Terrestrial basking

Turtles usually only come ashore to nest. It is rare to see a marine turtle on land otherwise. But it does happen: at certain beaches turtles come ashore to bask in the sun during the day. The only species known to exhibit this unique behaviour is the green turtle. It regularly comes to bask on the beaches of Hawai’i, and there have also been reports of turtles basking in the Galápagos Archipelago and in Western Australia. While basking the turtles will seemingly close their eyes and fall asleep. This creates the unique situation for beach goers to have to share the beach with napping turtles!

The obvious benefit of basking for reptiles is thermoregulation: raising body temperature accelerates metabolic processes like digestion and growth. Being cold-blooded, this is probably the main reason why these green turtle bask and nap on land. A possible added benefit of being on land is the reduction in exposure to marine predators such as tiger sharks. Finally, it could be that staying on land is also more energy-efficient as the turtle does not have to periodically swim to the surface for air. There are turtles that seem to prefer to bask at the same spot every day. On some beaches, tape is placed around the turtles’ favourite sleeping spots to ensure the turtles can rest undisturbed. It is also reported that certain groups of turtles always bask together, like friends. Occasionally Hawaiian monk seals also join the turtles for their nap, like in the pictures below!

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A big thank you to Mark Sullivan for all the great pictures of the turtles with the seals. Check out his great work with Hawaiian monk seal! I also thank Rebecca Scott for the original post idea.

Long-distance migrations

Most sea turtles come back to nest on the beach where they were born. How they do this, is still a mystery.

In their breeding years turtles will migrate from their feeding grounds to their nesting grounds. Before modern technology was available, scientists could only guess how far or where the turtles would go. Nowadays, GPS tags allow us to study the migrating behaviour of sea turtles.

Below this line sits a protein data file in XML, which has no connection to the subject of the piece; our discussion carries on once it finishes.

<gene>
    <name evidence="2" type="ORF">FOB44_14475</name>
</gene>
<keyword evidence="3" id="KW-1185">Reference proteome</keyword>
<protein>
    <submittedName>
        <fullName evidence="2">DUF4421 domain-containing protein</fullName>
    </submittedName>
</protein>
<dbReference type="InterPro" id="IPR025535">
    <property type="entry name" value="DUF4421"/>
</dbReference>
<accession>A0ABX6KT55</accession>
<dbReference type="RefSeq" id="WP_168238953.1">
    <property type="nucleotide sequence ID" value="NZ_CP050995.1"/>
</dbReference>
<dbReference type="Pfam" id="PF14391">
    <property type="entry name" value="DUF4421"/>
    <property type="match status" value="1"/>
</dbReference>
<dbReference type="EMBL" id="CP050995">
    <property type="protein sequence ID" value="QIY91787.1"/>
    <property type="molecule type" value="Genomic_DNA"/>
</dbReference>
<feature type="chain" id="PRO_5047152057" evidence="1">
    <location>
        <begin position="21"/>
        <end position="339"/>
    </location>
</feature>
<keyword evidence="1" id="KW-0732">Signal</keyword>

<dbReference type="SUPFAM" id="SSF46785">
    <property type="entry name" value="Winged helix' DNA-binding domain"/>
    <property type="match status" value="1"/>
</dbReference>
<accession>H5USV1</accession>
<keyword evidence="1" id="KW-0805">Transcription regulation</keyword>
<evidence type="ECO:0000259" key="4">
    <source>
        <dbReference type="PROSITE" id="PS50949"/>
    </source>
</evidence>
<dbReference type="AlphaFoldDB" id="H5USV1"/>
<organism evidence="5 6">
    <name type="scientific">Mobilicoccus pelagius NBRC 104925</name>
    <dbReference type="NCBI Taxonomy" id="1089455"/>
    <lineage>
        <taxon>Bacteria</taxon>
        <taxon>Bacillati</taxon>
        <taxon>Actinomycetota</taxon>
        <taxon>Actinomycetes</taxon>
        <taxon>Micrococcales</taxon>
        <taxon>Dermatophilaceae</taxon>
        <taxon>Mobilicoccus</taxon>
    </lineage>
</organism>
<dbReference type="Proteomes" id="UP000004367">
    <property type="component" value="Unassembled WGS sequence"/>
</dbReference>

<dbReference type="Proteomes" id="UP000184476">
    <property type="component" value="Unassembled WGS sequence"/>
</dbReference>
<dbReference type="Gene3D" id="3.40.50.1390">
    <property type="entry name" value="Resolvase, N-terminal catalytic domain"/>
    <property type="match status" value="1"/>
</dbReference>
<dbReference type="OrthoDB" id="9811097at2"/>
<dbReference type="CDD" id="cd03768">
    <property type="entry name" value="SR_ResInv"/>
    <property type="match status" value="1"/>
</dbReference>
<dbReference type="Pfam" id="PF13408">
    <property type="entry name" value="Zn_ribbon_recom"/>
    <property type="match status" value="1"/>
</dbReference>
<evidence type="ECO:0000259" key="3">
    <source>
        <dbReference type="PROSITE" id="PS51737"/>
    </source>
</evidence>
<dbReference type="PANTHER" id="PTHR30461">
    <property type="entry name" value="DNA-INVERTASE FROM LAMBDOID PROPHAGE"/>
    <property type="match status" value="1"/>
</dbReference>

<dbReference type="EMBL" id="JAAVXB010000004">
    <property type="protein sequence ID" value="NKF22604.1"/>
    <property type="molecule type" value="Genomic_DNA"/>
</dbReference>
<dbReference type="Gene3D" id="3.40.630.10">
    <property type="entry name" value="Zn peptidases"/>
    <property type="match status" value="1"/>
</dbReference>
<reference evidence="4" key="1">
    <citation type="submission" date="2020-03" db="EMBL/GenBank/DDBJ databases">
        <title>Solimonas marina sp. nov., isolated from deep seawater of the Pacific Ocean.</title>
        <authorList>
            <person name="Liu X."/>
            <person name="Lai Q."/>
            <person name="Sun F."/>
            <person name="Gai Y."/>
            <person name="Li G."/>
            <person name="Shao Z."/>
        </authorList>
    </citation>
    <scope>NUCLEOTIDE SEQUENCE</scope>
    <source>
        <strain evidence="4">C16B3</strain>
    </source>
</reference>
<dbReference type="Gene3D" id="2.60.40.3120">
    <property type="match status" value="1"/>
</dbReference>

The most common practice is to tag a nesting female turtle by placing a satellite tag on her shell. Out in the ocean, the GPS calculates the geographic position of the turtle every time she surfaces to breath. This information is relayed to the researcher’s computer via satellite. The turtle can be tracked for as long as the tag works, which can be weeks, months, and sometimes even years.

A green sea turtle returning to the sea with a satellite tag on her carapace (photo couretesy of Nicole Esteban)

A green sea turtle returning to the sea with a satellite tag on her carapace
(photo courtesy of Nicole Esteban)

Thanks to satellite telemetry studies, we now know where nesting turtles have their feeding grounds. For example, we now know that some of the turtles nesting on Ascension Island migrate to their feeding grounds in Brazil. This migration is quite a feat, considering that the trip from Brazil to Ascension Island is over 2000 kilometres and the turtles’ destination is a remote island less than twenty kilometres across.

Science has yet to find out how turtles navigate such vast distances. One hypothesis is that they use Earth’s magnetic field for navigation. In fact, a turtle’s ability to navigate the oceans of the world is one that amazed Charles Darwin himself, as shown in his Letter to Nature in 1873:

“Even if we grant to animals a sense of the points of the compass, of which there is no evidence, how can we account, for instance, for the turtles which formerly congregated in multitudes, only at one season of the year, on the shores of the Isle of Ascension, finding their way to that speck of land in the midst of the great Atlantic Ocean?”

Recently, the longest ever published migration for an adult cheloniid (a hard-shelled marine turtle) was recorded: a green turtle swam almost 4000 kilometres from its breeding grounds in Diego Garcia to its feeding grounds off the coast of Somalia!